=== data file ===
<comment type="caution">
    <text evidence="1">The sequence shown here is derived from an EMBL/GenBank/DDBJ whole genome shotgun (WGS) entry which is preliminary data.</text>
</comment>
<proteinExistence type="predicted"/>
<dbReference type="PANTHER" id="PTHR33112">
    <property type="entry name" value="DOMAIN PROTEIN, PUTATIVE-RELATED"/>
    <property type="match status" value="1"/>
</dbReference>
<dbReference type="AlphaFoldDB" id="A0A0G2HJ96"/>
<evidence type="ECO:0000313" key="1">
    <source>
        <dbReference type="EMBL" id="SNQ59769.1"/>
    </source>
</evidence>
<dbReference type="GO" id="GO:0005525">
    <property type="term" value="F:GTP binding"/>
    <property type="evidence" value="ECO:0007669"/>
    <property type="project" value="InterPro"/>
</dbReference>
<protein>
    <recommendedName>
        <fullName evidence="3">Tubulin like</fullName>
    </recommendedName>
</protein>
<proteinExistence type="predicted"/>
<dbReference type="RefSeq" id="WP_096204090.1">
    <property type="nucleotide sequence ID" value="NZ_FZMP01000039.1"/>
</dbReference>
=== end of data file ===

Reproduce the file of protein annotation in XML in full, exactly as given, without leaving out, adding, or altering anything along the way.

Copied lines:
<comment type="caution">
    <text evidence="1">The sequence shown here is derived from an EMBL/GenBank/DDBJ whole genome shotgun (WGS) entry which is preliminary data.</text>
</comment>
<proteinExistence type="predicted"/>
<dbReference type="PANTHER" id="PTHR33112">
    <property type="entry name" value="DOMAIN PROTEIN, PUTATIVE-RELATED"/>
    <property type="match status" value="1"/>
</dbReference>
<dbReference type="AlphaFoldDB" id="A0A0G2HJ96"/>
<evidence type="ECO:0000313" key="1">
    <source>
        <dbReference type="EMBL" id="SNQ59769.1"/>
    </source>
</evidence>
<dbReference type="GO" id="GO:0005525">
    <property type="term" value="F:GTP binding"/>
    <property type="evidence" value="ECO:0007669"/>
    <property type="project" value="InterPro"/>
</dbReference>
<protein>
    <recommendedName>
        <fullName evidence="3">Tubulin like</fullName>
    </recommendedName>
</protein>
<proteinExistence type="predicted"/>
<dbReference type="RefSeq" id="WP_096204090.1">
    <property type="nucleotide sequence ID" value="NZ_FZMP01000039.1"/>
</dbReference>